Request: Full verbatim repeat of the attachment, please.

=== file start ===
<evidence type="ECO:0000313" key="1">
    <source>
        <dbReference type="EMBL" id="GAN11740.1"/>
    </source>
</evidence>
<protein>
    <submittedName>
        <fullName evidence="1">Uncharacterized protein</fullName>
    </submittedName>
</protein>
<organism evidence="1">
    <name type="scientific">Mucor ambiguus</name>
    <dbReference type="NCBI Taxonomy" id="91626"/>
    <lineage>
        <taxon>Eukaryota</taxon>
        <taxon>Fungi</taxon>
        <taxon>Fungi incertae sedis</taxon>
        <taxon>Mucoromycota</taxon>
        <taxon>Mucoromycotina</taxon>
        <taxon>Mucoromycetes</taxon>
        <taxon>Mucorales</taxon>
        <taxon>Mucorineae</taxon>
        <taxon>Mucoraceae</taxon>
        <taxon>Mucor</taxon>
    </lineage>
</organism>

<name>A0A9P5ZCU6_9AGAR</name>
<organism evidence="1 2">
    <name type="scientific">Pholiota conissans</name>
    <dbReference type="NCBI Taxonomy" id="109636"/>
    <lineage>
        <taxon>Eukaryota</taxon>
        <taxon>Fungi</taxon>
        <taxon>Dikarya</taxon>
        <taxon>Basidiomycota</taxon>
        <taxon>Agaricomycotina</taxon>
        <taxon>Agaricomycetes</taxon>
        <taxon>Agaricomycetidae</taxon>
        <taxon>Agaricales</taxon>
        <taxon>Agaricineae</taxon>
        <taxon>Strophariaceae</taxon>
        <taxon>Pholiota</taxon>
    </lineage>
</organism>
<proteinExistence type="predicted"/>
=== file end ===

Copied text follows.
<evidence type="ECO:0000313" key="1">
    <source>
        <dbReference type="EMBL" id="GAN11740.1"/>
    </source>
</evidence>
<protein>
    <submittedName>
        <fullName evidence="1">Uncharacterized protein</fullName>
    </submittedName>
</protein>
<organism evidence="1">
    <name type="scientific">Mucor ambiguus</name>
    <dbReference type="NCBI Taxonomy" id="91626"/>
    <lineage>
        <taxon>Eukaryota</taxon>
        <taxon>Fungi</taxon>
        <taxon>Fungi incertae sedis</taxon>
        <taxon>Mucoromycota</taxon>
        <taxon>Mucoromycotina</taxon>
        <taxon>Mucoromycetes</taxon>
        <taxon>Mucorales</taxon>
        <taxon>Mucorineae</taxon>
        <taxon>Mucoraceae</taxon>
        <taxon>Mucor</taxon>
    </lineage>
</organism>

<name>A0A9P5ZCU6_9AGAR</name>
<organism evidence="1 2">
    <name type="scientific">Pholiota conissans</name>
    <dbReference type="NCBI Taxonomy" id="109636"/>
    <lineage>
        <taxon>Eukaryota</taxon>
        <taxon>Fungi</taxon>
        <taxon>Dikarya</taxon>
        <taxon>Basidiomycota</taxon>
        <taxon>Agaricomycotina</taxon>
        <taxon>Agaricomycetes</taxon>
        <taxon>Agaricomycetidae</taxon>
        <taxon>Agaricales</taxon>
        <taxon>Agaricineae</taxon>
        <taxon>Strophariaceae</taxon>
        <taxon>Pholiota</taxon>
    </lineage>
</organism>
<proteinExistence type="predicted"/>